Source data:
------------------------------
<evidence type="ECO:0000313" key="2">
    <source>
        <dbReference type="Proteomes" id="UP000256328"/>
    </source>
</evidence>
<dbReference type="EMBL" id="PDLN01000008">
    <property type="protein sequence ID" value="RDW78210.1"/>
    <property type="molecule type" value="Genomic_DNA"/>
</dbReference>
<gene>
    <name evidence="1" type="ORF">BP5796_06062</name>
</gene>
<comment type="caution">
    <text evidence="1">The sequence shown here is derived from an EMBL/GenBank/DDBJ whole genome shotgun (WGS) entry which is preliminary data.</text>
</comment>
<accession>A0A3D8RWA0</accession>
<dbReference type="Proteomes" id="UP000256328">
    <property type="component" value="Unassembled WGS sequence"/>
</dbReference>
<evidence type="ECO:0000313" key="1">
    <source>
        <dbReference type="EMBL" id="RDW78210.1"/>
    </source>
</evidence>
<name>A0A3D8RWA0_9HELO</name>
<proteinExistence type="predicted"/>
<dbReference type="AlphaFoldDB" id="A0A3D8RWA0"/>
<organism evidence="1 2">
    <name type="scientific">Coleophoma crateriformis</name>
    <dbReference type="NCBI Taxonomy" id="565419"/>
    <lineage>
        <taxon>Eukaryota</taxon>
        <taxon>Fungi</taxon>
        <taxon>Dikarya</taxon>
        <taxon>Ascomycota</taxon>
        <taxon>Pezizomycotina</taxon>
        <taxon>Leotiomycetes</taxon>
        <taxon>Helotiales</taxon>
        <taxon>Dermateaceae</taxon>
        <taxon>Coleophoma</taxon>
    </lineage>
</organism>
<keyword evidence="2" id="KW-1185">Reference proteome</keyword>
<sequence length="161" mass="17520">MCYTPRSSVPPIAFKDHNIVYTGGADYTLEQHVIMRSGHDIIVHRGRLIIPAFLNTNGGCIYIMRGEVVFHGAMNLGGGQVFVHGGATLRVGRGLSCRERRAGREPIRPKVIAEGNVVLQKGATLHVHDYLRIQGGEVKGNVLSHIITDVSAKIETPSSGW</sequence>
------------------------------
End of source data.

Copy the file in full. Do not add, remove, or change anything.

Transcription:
<evidence type="ECO:0000313" key="2">
    <source>
        <dbReference type="Proteomes" id="UP000256328"/>
    </source>
</evidence>
<dbReference type="EMBL" id="PDLN01000008">
    <property type="protein sequence ID" value="RDW78210.1"/>
    <property type="molecule type" value="Genomic_DNA"/>
</dbReference>
<gene>
    <name evidence="1" type="ORF">BP5796_06062</name>
</gene>
<comment type="caution">
    <text evidence="1">The sequence shown here is derived from an EMBL/GenBank/DDBJ whole genome shotgun (WGS) entry which is preliminary data.</text>
</comment>
<accession>A0A3D8RWA0</accession>
<dbReference type="Proteomes" id="UP000256328">
    <property type="component" value="Unassembled WGS sequence"/>
</dbReference>
<evidence type="ECO:0000313" key="1">
    <source>
        <dbReference type="EMBL" id="RDW78210.1"/>
    </source>
</evidence>
<name>A0A3D8RWA0_9HELO</name>
<proteinExistence type="predicted"/>
<dbReference type="AlphaFoldDB" id="A0A3D8RWA0"/>
<organism evidence="1 2">
    <name type="scientific">Coleophoma crateriformis</name>
    <dbReference type="NCBI Taxonomy" id="565419"/>
    <lineage>
        <taxon>Eukaryota</taxon>
        <taxon>Fungi</taxon>
        <taxon>Dikarya</taxon>
        <taxon>Ascomycota</taxon>
        <taxon>Pezizomycotina</taxon>
        <taxon>Leotiomycetes</taxon>
        <taxon>Helotiales</taxon>
        <taxon>Dermateaceae</taxon>
        <taxon>Coleophoma</taxon>
    </lineage>
</organism>
<keyword evidence="2" id="KW-1185">Reference proteome</keyword>
<sequence length="161" mass="17520">MCYTPRSSVPPIAFKDHNIVYTGGADYTLEQHVIMRSGHDIIVHRGRLIIPAFLNTNGGCIYIMRGEVVFHGAMNLGGGQVFVHGGATLRVGRGLSCRERRAGREPIRPKVIAEGNVVLQKGATLHVHDYLRIQGGEVKGNVLSHIITDVSAKIETPSSGW</sequence>